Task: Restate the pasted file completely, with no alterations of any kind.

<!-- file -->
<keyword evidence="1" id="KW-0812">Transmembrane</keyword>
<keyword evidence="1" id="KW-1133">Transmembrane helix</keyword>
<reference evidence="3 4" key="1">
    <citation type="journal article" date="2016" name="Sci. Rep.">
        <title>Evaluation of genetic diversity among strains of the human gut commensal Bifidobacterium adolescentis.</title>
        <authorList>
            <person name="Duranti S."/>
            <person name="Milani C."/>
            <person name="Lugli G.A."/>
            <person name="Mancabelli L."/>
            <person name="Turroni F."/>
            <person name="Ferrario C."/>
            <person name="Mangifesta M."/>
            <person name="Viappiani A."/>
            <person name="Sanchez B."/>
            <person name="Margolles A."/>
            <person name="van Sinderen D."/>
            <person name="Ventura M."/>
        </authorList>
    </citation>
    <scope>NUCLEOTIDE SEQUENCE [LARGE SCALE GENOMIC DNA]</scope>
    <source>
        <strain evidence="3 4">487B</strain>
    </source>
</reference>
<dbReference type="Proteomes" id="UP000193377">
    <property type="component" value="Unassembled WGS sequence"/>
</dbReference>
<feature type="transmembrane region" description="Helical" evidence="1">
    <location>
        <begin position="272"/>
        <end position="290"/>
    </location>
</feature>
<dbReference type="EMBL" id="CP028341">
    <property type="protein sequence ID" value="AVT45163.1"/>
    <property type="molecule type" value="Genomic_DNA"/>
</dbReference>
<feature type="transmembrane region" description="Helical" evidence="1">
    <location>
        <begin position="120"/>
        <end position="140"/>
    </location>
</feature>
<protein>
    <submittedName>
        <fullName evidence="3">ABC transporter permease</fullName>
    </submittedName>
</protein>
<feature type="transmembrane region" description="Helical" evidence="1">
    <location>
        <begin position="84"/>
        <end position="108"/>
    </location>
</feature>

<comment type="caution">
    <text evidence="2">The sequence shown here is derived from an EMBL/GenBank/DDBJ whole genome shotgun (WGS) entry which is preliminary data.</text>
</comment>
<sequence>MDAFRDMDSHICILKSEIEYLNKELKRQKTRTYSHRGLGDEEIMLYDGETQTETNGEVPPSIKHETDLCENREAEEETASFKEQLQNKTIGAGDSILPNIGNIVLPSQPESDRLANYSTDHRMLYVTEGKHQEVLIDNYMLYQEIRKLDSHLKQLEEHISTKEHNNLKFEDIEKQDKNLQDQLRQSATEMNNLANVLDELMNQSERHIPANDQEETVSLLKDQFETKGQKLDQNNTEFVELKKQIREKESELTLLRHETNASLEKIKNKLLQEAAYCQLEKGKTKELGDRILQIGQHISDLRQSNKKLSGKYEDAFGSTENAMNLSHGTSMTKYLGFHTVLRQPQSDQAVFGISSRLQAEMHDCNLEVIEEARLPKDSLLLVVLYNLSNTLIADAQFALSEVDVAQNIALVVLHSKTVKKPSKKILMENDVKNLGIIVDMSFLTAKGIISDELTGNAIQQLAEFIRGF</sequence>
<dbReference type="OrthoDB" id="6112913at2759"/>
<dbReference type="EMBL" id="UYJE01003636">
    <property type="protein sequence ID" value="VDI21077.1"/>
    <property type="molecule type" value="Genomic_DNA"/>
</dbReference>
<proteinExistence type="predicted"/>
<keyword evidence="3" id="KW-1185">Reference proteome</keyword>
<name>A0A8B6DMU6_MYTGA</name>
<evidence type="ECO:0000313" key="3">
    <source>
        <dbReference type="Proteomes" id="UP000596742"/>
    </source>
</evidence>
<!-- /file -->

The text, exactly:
<keyword evidence="1" id="KW-0812">Transmembrane</keyword>
<keyword evidence="1" id="KW-1133">Transmembrane helix</keyword>
<reference evidence="3 4" key="1">
    <citation type="journal article" date="2016" name="Sci. Rep.">
        <title>Evaluation of genetic diversity among strains of the human gut commensal Bifidobacterium adolescentis.</title>
        <authorList>
            <person name="Duranti S."/>
            <person name="Milani C."/>
            <person name="Lugli G.A."/>
            <person name="Mancabelli L."/>
            <person name="Turroni F."/>
            <person name="Ferrario C."/>
            <person name="Mangifesta M."/>
            <person name="Viappiani A."/>
            <person name="Sanchez B."/>
            <person name="Margolles A."/>
            <person name="van Sinderen D."/>
            <person name="Ventura M."/>
        </authorList>
    </citation>
    <scope>NUCLEOTIDE SEQUENCE [LARGE SCALE GENOMIC DNA]</scope>
    <source>
        <strain evidence="3 4">487B</strain>
    </source>
</reference>
<dbReference type="Proteomes" id="UP000193377">
    <property type="component" value="Unassembled WGS sequence"/>
</dbReference>
<feature type="transmembrane region" description="Helical" evidence="1">
    <location>
        <begin position="272"/>
        <end position="290"/>
    </location>
</feature>
<dbReference type="EMBL" id="CP028341">
    <property type="protein sequence ID" value="AVT45163.1"/>
    <property type="molecule type" value="Genomic_DNA"/>
</dbReference>
<feature type="transmembrane region" description="Helical" evidence="1">
    <location>
        <begin position="120"/>
        <end position="140"/>
    </location>
</feature>
<protein>
    <submittedName>
        <fullName evidence="3">ABC transporter permease</fullName>
    </submittedName>
</protein>
<feature type="transmembrane region" description="Helical" evidence="1">
    <location>
        <begin position="84"/>
        <end position="108"/>
    </location>
</feature>

<comment type="caution">
    <text evidence="2">The sequence shown here is derived from an EMBL/GenBank/DDBJ whole genome shotgun (WGS) entry which is preliminary data.</text>
</comment>
<sequence>MDAFRDMDSHICILKSEIEYLNKELKRQKTRTYSHRGLGDEEIMLYDGETQTETNGEVPPSIKHETDLCENREAEEETASFKEQLQNKTIGAGDSILPNIGNIVLPSQPESDRLANYSTDHRMLYVTEGKHQEVLIDNYMLYQEIRKLDSHLKQLEEHISTKEHNNLKFEDIEKQDKNLQDQLRQSATEMNNLANVLDELMNQSERHIPANDQEETVSLLKDQFETKGQKLDQNNTEFVELKKQIREKESELTLLRHETNASLEKIKNKLLQEAAYCQLEKGKTKELGDRILQIGQHISDLRQSNKKLSGKYEDAFGSTENAMNLSHGTSMTKYLGFHTVLRQPQSDQAVFGISSRLQAEMHDCNLEVIEEARLPKDSLLLVVLYNLSNTLIADAQFALSEVDVAQNIALVVLHSKTVKKPSKKILMENDVKNLGIIVDMSFLTAKGIISDELTGNAIQQLAEFIRGF</sequence>
<dbReference type="OrthoDB" id="6112913at2759"/>
<dbReference type="EMBL" id="UYJE01003636">
    <property type="protein sequence ID" value="VDI21077.1"/>
    <property type="molecule type" value="Genomic_DNA"/>
</dbReference>
<proteinExistence type="predicted"/>
<keyword evidence="3" id="KW-1185">Reference proteome</keyword>
<name>A0A8B6DMU6_MYTGA</name>
<evidence type="ECO:0000313" key="3">
    <source>
        <dbReference type="Proteomes" id="UP000596742"/>
    </source>
</evidence>